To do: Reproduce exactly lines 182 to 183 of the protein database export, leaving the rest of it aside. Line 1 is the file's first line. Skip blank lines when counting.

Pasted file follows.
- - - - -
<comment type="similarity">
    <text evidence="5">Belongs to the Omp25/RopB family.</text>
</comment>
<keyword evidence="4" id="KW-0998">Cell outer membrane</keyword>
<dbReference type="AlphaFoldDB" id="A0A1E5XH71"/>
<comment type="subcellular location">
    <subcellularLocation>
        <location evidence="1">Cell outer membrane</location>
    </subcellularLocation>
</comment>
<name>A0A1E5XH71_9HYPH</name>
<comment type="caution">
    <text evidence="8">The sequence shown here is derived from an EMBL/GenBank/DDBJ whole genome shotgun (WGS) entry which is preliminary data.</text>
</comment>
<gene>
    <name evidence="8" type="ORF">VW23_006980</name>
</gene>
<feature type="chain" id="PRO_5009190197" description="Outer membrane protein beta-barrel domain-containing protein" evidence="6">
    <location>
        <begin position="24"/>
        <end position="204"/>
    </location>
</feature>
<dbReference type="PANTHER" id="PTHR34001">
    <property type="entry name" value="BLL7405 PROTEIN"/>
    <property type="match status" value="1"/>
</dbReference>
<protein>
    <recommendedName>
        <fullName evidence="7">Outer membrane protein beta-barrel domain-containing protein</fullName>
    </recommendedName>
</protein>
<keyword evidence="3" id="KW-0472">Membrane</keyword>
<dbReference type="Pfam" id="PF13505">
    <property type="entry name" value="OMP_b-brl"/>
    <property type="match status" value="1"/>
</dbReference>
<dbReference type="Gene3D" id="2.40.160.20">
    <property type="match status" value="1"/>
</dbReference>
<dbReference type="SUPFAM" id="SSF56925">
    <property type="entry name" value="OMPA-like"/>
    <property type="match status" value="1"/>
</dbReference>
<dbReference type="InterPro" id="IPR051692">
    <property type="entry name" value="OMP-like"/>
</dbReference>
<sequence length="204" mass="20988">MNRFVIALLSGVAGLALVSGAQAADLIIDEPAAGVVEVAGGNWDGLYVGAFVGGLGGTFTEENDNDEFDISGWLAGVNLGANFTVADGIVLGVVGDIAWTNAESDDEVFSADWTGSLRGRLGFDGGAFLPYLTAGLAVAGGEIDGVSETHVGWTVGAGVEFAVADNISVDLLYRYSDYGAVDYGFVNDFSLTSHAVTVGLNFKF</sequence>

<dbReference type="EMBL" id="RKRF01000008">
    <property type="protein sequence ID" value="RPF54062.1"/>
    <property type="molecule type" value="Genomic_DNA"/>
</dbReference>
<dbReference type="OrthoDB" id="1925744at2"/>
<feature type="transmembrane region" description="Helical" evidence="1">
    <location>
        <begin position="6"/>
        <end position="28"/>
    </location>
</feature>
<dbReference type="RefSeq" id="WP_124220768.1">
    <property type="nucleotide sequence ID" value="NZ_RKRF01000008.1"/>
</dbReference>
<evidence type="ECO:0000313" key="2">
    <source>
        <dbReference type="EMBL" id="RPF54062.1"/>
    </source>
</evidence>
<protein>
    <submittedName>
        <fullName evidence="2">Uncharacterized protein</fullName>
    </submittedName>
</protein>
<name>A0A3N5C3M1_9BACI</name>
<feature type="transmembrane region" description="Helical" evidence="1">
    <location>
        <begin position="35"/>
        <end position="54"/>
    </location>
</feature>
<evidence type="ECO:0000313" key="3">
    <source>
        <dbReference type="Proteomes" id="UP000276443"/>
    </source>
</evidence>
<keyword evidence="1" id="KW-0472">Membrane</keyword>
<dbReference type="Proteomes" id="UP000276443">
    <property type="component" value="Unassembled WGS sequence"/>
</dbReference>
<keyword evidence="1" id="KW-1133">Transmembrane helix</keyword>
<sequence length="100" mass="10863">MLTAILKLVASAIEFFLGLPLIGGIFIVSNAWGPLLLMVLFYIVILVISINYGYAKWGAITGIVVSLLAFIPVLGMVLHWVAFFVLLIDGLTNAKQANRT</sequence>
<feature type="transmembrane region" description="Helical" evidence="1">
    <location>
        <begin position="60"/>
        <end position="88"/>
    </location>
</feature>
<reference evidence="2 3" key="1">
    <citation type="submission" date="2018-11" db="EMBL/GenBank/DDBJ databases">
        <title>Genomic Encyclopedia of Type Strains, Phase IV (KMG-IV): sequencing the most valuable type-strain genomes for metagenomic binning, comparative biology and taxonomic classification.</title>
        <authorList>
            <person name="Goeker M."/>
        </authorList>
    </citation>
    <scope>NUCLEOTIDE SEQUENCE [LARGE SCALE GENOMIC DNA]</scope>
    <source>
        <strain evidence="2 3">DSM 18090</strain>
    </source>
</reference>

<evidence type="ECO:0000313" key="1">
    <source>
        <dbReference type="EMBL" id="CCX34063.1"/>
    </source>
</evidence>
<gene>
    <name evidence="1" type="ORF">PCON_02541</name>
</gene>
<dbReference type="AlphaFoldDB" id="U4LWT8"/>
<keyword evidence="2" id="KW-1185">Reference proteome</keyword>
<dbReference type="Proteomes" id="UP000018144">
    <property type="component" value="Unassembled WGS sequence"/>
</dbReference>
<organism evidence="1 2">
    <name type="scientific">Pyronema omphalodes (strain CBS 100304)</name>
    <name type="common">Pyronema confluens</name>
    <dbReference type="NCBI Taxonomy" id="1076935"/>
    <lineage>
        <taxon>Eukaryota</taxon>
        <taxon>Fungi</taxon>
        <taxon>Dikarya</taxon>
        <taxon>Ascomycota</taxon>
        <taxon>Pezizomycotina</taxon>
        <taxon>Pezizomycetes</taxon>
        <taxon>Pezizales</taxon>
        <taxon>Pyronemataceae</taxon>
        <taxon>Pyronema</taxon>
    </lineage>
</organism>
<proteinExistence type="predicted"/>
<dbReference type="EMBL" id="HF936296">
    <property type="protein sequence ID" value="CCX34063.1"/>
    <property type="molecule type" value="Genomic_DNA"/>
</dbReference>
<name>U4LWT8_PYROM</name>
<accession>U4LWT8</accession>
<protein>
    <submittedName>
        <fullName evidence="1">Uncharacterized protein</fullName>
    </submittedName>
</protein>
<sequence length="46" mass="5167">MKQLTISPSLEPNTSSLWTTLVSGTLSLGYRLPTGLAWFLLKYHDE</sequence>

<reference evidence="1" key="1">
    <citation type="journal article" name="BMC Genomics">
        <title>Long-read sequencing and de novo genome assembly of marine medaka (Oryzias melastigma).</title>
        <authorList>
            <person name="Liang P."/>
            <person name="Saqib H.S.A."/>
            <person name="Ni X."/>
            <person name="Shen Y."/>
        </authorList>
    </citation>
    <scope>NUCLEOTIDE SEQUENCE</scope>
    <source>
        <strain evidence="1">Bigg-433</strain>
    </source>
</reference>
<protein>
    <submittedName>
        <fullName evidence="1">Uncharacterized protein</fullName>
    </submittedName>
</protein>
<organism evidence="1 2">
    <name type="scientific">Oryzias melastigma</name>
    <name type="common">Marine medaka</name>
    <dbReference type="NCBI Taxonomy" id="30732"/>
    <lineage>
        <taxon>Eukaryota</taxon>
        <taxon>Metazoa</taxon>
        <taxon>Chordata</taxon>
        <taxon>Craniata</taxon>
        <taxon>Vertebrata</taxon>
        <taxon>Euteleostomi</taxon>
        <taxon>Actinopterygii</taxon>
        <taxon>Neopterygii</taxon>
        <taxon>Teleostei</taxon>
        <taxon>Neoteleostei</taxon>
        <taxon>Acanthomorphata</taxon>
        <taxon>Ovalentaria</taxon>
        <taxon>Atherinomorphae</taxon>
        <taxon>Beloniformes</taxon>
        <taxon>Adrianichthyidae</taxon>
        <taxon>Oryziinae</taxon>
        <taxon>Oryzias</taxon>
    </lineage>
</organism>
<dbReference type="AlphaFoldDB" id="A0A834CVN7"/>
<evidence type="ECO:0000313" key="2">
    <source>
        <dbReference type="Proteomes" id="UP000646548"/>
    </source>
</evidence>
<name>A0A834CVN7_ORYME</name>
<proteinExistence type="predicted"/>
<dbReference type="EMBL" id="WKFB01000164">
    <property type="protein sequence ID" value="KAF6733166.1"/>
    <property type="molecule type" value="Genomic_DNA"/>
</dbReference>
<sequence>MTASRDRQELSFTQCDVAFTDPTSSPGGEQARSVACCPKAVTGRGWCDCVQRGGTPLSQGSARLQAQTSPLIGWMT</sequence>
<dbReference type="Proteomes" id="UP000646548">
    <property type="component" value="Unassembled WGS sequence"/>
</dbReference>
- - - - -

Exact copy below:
        <taxon>Actinopterygii</taxon>
        <taxon>Neopterygii</taxon>